Islamabad: Accusing the Pakistani establishment of “embracing” extremism and terrorism as an inevitability, and training their citizens to adapt to a new hostile climate as any brave jawan would, an article written by Faraz Talat in the Dawn says the recent attack on Quetta has provided ample opportunity to showcase the culture, where scars are worn with pride, and few questions are asked about the political policies that enable these injuries – “Why would we? It’s an honour to have them.”
Stating that a nation is bound to run short on tears when terrorist attacks occur, more or less, as a continuum, and not sporadic moments of horror, Talat’s article published under the heading ‘The problem with Pakistan’s ‘martyrdom’ culture’, says, “We portray our “wattan ki maaen”, or nation’s mothers, as iron-women stripped of maternal instinct, taking great pride in raising lambs for slaughter in the interest of some vaguely-defined national agenda; rather than ordinary human beings, like us, who strive to raise well-fed children destined to outlive their parents.”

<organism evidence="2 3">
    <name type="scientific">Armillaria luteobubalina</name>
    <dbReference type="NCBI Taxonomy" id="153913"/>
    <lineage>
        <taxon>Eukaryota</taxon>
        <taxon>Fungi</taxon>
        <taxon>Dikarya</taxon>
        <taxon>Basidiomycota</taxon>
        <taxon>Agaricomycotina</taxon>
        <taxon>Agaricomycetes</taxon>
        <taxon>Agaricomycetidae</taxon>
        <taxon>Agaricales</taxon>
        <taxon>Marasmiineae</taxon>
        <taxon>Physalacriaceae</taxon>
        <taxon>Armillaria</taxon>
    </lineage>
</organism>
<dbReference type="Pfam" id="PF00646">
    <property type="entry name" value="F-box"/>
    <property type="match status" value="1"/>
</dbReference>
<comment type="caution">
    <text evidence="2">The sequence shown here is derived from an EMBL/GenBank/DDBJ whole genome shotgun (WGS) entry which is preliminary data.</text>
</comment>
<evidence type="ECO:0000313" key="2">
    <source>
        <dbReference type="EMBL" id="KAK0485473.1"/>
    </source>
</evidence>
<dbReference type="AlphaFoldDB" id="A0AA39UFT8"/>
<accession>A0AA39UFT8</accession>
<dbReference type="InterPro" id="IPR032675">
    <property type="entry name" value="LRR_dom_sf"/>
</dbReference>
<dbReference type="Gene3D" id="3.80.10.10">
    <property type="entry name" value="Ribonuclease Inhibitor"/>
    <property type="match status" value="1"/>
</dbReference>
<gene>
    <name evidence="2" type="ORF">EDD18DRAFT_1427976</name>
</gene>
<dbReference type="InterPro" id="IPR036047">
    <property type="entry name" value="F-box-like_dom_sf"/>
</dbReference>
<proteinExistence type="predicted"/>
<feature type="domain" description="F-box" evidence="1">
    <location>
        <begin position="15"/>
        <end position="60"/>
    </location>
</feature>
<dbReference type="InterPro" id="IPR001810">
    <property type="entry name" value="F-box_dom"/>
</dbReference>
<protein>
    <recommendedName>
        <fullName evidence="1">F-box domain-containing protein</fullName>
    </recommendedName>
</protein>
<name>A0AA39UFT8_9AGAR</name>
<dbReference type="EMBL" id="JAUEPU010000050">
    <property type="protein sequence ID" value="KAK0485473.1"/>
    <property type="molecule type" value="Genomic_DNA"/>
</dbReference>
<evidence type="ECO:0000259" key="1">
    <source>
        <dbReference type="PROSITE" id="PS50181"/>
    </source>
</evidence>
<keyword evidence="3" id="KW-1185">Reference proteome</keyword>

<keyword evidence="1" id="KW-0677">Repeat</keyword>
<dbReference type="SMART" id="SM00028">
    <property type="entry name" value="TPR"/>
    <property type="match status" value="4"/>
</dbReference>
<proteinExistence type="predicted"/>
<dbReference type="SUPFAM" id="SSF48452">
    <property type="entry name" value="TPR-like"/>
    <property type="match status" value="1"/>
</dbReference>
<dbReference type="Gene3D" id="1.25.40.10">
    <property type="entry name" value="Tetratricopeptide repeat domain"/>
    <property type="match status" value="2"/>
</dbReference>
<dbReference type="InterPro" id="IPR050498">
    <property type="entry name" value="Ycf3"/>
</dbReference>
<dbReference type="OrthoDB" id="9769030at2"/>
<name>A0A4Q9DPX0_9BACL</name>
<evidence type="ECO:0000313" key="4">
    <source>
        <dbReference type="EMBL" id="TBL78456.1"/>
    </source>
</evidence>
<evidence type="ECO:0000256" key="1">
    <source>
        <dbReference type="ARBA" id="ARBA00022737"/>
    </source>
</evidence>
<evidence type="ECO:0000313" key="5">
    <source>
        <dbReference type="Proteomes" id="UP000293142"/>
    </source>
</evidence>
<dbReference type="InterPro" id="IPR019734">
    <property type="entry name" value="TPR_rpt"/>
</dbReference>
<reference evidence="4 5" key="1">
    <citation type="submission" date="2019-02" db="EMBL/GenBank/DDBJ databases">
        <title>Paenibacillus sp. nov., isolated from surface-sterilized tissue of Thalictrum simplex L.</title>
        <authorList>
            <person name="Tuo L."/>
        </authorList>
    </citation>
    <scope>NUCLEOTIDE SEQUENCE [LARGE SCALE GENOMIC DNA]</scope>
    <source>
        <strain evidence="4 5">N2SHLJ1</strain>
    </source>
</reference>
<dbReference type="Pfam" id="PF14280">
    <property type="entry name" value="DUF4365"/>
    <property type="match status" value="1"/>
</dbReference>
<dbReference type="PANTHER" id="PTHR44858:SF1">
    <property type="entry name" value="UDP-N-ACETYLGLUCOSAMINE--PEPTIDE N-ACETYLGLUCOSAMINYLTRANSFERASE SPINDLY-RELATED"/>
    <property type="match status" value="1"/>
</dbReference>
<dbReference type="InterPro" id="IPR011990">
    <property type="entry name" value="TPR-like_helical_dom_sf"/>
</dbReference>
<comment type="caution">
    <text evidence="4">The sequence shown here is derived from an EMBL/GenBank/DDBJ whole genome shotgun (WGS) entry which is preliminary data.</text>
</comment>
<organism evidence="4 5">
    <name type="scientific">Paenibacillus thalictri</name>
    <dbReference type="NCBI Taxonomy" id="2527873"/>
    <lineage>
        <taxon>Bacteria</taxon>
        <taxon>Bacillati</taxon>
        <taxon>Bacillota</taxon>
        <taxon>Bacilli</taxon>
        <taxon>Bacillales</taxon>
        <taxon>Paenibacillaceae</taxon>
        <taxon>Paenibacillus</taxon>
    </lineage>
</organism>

“We, the “remote misses” of terrorist attacks in Pakistan, may never be able to comprehend the emotions of those who’ve had their loved ones inexplicably ripped away from them. And we make up for our ignorance, by projecting our own sense of national pride and invincibility upon the bereaved,” says the writer.
“This is important, because if we don’t assuage the nation’s outrage with salutes and glorious titles, we may be at risk of musing out loud about how our appointed protectors – those we’ve vested such high hopes in – have failed us. Widows and orphans make sense of their loved ones’ senseless departures, by permitting themselves to believe that these deaths, somehow, served a bigger purpose. And we’re happy to encourage this ideation, because the alternative provokes inconsolable anger and protest,” he adds.
Talat further says, “The result is a state-sponsored shahadat culture; a new brand of opium for the masses.”
Taking strong exception to the spread of military culture in Pakistan, the writer says, “From the latest tribute by Coke Studio to beloved classics on the radio, we’re once more beset by the same old dirges passed off as national songs. And this time, this military language doesn’t apply to soldiers patrolling our borders; it applies to ordinary civilians enjoying an evening out in the park, and little children waiting for recess at school. We’re all foot soldiers now; and we’re being taught to steel ourselves accordingly.”
Stating that would it make him less of a patriot to admit that he’d rather live for this country, than die for it, he says: “We’re not jawans. We’re civilians in grief. We’d rather be assured that we’re safe, than be told that we’re brave. We’d rather celebrate our longevity, than our ability to tolerate the stench of death all around us. There’s glory in life, and there’s honour in its preservation.” (ANI)